The third issue of the Economic Cooperation and Development Review also appears in this time where many developed and developing countries are still suffering the negative impacts of the global economic and financial crisis in terms of continuous slowdown of economic growth and high unemployment rates. International, regional and national development organisations are still struggling to curb the adverse impacts of the global recession, and in particular, to reduce the burden of unemployment on the societies. In fact, during the early stages of the crisis, there was an almost international consensus on the dire need to work out measures for the transformation of the international financial architecture. Yet, although the need for restructuring the international financial system has been voiced by many world leaders, it seems that these voices have recently dwindled, and the momentum towards transforming the financial system has been lost. Without any doubt, failure to introduce fundamental changes in the financial system, will lead to repetition of financial crises in the future, making them regular as opposed to exceptional phenomenon. This will be the biggest burden of the financial crisis, worse than all the loss in economic growth and employment, and should be avoided at all costs. In this context, we have started, since May 2009, preparing a series of monthly reports on the current global financial crisis and its impacts on developing countries including the OIC members. The SESRIC Monthly Reports on the Current Global Financial Crisis aim at monitoring the developments related to the current global financial crisis and highlight the actions taken at the global, regional and national levels to contain the negative impact of the crisis. In particular, these reports attempt to present potential alternatives for a sound international financial system that would prevent future generations from facing the catastrophic impacts of the crisis. Among these alternatives, a financial system based on islamic principles (such as equity-based financing and real activity-based transactions), has attracted the attention of many. In such a financial system, the conventional financial instruments such as collateral debt obligations (CDOs) and credit default swaps (CDSs), which stand at the heart of the current crisis, are either not allowed or regulated very tightly, and many researchers come to argue that current global financial crisis could have been avoided if such a system had been in place.
In an effort to mitigate the adverse impacts of the global economic crisis on the member countries, the OIC Standing Committee for Economic and Commercial Cooperation (COMCEC) requested our Centre to undertake the task of preparing a comprehensive research project on developing concrete, feasible and practical proposals for enhancing cooperation in trade and investment among the OIC member countries. The ultimate aim of the project is to activate and enrich the Agenda of COMCEC annual ministerial sessions with a view to enhancing economic and commercial cooperation among the OIC member countries. This timely and important research project has been carried out based on a methodology that includes relevant data analysis, findings of academic research, special questionnaires and interviews and a brainstorming workshop on the theme “Enrichment of the Agenda of the COMCEC”. The final report will include concrete proposals for enhancing economic and commercial cooperation among the member countries, and will be submitted to the 25th Session of the COMCEC which will be held in Istanbul on 5-9 November, 2009 for consideration by the ministers of economy and trade of the OIC member countries. Moreover, our Centre will co-organise, in collaboration with the Central bank of the Republic of Turkey, a consultative meeting for the Central Banks of the OIC Member Countries to discuss possible means and ways of cooperation with a view to strengthening the economies of the member countries in the face of the global financial crisis. The meeting of Central Bank Governors will be held in Istanbul on October 3rd, 2009 parallel to the annual meetings of the World Bank and the IMF.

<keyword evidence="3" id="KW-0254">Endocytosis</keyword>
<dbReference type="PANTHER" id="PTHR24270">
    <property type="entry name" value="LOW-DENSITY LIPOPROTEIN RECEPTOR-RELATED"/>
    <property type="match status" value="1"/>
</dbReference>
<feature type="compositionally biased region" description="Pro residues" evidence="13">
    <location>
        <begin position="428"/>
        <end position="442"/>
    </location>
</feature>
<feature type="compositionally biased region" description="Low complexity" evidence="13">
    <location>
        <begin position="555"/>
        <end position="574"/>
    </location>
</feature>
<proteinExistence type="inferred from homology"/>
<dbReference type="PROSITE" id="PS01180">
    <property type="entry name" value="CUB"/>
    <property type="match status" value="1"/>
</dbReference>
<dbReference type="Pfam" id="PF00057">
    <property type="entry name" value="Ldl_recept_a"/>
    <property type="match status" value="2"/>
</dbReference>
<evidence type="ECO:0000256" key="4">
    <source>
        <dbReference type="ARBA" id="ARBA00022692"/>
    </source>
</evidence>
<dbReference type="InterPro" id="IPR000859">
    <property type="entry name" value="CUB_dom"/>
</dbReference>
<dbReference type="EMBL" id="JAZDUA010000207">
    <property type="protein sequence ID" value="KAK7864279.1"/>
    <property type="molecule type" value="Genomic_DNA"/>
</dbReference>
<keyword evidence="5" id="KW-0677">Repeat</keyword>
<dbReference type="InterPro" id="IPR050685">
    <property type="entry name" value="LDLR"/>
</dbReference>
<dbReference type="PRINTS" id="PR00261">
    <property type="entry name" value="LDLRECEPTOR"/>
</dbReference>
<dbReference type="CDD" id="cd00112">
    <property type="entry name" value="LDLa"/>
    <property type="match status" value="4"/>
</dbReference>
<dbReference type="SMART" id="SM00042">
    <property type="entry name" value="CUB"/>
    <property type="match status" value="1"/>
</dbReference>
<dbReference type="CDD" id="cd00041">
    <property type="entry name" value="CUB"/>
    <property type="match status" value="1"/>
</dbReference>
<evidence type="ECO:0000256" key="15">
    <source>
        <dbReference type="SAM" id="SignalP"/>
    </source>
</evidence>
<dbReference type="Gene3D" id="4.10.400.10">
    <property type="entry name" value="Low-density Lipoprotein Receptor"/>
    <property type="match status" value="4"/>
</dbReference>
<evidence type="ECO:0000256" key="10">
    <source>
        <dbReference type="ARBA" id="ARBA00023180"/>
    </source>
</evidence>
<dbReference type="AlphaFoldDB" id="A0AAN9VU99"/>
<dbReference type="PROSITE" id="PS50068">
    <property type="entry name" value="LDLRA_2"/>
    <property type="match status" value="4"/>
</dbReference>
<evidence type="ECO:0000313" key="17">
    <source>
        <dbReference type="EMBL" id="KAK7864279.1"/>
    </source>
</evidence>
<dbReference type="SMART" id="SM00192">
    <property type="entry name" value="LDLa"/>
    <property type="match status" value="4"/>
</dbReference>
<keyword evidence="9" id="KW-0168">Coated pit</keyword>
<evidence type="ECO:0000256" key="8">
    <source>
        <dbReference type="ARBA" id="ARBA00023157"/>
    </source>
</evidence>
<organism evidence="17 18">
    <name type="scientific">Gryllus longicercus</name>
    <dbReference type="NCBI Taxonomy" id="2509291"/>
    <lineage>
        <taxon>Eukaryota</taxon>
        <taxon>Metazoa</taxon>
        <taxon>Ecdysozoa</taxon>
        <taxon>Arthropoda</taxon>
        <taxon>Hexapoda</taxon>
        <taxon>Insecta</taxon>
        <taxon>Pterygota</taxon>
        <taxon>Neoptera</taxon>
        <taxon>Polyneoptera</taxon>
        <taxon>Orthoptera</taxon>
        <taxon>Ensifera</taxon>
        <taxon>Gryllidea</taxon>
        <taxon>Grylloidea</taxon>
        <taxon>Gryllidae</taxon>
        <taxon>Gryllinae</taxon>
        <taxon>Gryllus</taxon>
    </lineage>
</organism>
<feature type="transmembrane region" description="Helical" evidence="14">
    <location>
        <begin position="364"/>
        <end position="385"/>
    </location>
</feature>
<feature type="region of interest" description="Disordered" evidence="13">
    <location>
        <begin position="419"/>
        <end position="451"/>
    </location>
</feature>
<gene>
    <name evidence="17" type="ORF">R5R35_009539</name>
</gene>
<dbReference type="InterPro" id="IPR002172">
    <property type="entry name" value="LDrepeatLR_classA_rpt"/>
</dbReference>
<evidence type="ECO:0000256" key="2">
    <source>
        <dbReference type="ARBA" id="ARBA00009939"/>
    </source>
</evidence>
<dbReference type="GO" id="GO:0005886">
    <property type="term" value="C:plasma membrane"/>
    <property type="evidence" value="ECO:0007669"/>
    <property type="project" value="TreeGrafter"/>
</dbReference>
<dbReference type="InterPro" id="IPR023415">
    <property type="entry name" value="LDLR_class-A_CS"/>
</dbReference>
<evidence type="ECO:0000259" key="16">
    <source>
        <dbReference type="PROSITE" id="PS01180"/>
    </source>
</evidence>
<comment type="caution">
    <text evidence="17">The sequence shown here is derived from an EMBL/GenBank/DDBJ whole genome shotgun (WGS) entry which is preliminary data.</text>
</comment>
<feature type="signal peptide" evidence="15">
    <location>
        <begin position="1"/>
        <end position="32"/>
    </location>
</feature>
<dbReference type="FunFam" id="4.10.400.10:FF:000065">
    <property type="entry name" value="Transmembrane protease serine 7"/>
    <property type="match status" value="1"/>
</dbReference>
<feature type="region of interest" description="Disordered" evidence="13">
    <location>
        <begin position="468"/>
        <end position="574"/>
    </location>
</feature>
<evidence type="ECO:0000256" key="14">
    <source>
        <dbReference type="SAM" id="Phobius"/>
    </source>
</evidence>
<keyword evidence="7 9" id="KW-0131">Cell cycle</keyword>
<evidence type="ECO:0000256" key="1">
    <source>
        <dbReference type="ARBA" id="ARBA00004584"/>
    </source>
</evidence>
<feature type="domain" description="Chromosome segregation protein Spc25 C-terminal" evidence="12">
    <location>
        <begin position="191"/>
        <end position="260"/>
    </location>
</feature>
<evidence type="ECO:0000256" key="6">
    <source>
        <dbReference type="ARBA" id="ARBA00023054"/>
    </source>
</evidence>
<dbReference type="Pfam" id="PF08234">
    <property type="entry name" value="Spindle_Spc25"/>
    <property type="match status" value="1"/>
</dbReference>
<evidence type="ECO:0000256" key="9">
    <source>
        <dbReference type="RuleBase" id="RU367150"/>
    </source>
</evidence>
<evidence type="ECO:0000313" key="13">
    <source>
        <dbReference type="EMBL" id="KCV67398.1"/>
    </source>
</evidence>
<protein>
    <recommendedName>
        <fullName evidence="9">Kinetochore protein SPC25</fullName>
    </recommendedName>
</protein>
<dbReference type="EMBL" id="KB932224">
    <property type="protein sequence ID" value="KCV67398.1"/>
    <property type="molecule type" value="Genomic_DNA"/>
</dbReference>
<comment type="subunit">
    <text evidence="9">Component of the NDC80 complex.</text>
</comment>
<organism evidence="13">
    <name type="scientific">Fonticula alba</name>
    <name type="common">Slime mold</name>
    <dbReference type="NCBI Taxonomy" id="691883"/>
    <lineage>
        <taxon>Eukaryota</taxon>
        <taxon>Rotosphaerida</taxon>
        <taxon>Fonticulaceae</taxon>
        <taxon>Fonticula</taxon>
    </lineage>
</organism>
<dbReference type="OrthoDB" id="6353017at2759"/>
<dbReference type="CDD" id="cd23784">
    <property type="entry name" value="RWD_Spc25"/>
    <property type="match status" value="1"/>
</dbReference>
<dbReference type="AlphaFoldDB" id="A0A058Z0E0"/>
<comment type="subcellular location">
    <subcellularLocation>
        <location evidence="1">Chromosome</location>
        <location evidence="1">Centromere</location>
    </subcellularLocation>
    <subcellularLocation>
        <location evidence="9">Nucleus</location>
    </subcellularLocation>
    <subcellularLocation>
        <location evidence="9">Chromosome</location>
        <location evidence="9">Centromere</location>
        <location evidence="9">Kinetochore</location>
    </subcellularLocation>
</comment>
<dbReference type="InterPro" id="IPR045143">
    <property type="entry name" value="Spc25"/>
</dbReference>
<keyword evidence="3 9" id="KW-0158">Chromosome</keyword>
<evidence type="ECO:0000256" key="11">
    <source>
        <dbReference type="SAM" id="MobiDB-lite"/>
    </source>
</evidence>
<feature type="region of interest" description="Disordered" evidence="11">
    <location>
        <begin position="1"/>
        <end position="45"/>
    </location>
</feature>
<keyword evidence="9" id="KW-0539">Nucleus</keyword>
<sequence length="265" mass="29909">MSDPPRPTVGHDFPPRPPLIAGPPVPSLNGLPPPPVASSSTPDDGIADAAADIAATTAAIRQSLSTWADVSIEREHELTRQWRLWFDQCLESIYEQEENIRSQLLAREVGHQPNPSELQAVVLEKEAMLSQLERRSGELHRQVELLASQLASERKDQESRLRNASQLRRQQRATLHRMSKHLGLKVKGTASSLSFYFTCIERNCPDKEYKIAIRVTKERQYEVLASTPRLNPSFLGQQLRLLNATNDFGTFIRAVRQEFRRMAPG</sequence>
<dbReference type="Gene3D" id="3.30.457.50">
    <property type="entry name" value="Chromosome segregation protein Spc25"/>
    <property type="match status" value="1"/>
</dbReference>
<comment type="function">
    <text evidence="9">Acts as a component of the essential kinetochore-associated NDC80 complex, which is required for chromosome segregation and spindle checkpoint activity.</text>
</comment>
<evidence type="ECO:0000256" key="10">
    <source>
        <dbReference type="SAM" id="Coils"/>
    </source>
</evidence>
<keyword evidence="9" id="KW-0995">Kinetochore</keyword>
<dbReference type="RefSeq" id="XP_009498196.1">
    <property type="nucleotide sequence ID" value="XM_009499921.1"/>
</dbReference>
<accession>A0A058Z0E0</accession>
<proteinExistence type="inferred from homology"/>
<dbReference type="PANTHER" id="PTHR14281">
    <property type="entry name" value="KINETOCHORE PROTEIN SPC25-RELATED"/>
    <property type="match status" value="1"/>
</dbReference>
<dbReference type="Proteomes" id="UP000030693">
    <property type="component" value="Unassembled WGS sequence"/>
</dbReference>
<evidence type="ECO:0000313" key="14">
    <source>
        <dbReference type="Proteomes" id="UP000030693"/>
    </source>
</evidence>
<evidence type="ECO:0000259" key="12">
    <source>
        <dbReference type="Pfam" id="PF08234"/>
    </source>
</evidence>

This issue of the Review includes four articles by eminent personalities on issues of immediate concern to the OIC member countries. The President of the Islamic Development Bank (IDB) Group, Dr. Ahmad Mohamed Ali, presents his very valuable views on “Impact of Global Financial and Economic Crisis on IDB Member Countries: IDB Group Response to the Crisis” whereas the Acting Governor of Bank Indonesia, Prof. Dr. Miranda S. Goeltom, presents her views on “The Impacts of Global Crisis on Indonesian Economy”. Articles by the President of the World Water Council, Mr. Loïc Fauchon, titled “In Favour of Water Diplomacy” and by Dr. Ala Alwan, Assistant Director-General, World Health Organization (WHO) titled “Addressing Non-communicable Diseases and Injuries in OIC Member States: Uniting Public Health and Development Agendas” include key messages in these important areas.
Online Electronic Version
Economic Cooperation and Development Review Vol.2 No.2 (English)